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We use energy to try and do work and make all movements. Once we eat, our bodies transform the food into energy to try and do work. Once we run or walk or do some work, we ‘burn’ energy in our bodies. There are many sources of energy that help to run the varied machines invented by man.

The discovery of fireside by man led to the likelihood of burning wood for cooking and heating thereby using energy.

As early as 4000 - 3500 BC, the primary sailing ships and windmills were developed harnessing wind energy. With the employment of hydropower through water mills or irrigation systems, things began to manoeuvre faster. Fuelwood and dung cakes are even today a significant source of energy in rural India. alternative energy is employed for drying and heating.

With the arrival of the commercial Revolution, the employment of energy within the style of fossil fuels began growing as more and more industries were founded. This occurred little by little, from the exploitation of coal deposits to the exploitation of oil and fossil fuel fields. It's been only half a century since atomic power began being employed as an energy source. Within the past century, it became evident that the consumption of non-renewable sources of energy had caused more environmental damage than the other act. Electricity generated from fossil fuels like coal and oil has led to high concentrations of harmful gases within the atmosphere. This has successively led to problems like ozone depletion and warming. Vehicular pollution is additionally a grave problem.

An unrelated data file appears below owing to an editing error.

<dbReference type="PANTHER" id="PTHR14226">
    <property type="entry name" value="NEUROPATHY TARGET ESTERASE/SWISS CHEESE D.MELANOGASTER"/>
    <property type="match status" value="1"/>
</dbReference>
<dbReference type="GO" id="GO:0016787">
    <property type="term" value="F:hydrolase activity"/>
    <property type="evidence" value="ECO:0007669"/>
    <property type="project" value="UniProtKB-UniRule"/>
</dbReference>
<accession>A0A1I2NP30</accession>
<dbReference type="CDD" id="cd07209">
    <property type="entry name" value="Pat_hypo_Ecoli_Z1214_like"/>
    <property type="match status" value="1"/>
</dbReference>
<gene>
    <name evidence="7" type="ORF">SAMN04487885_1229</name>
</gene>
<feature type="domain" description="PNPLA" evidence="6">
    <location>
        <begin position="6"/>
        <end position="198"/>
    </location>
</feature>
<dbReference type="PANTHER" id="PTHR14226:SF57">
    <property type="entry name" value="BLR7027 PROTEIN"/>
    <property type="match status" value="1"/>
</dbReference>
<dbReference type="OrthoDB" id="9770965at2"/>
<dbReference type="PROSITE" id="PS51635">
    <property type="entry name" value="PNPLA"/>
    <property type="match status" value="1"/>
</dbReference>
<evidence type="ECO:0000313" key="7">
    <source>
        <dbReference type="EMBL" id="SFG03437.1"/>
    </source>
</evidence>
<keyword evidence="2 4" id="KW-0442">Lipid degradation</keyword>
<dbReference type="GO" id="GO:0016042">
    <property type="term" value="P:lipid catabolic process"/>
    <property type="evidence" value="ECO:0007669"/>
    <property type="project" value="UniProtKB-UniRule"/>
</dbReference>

Did You Know?

One of the fundamental measuring blocks for energy is termed a Btu or British thermal unit. Btu is defined because the amount of warmth energy it takes to lift the temperature of 1 pound of water by 1 degree Fahrenheit, stumped level. One Btu equals about one black-tip lucifer. It takes about 2000 Btu to create a pot of coffee. Energy can even be measured in joules (pronounced the identical way as ‘ jewels’). One joule is the amount of energy needed to lift 1 pound about 9 inches. It takes 1000 joules to equal a Btu. It might take 2 million joules to create a pot of coffee.

FAQs on Energy

1. What is Gravitational Energy?

Ans: Gravitational energy stored in an object's height i.e. more gravitational energy is stored in the objects which are heavier and heightened. When someone rides a bicycle down a steep hill and picks up speed, the gravitational energy is converting to motion energy. Hydropower is another example of gravitational energy, where gravity forces water down through a turbine to provide electricity.

2. What is Motion Energy?

Ans: Motion energy is energy stored within the movement of objects. The faster they move, the more energy is stored. It takes energy to urge an object moving, and energy is released when an object slows down. Wind is an example of motion energy. A dramatic example of motion energy could be a car crash - A car involves a complete stop and releases all of its motion energy without delay in an uncontrolled instant.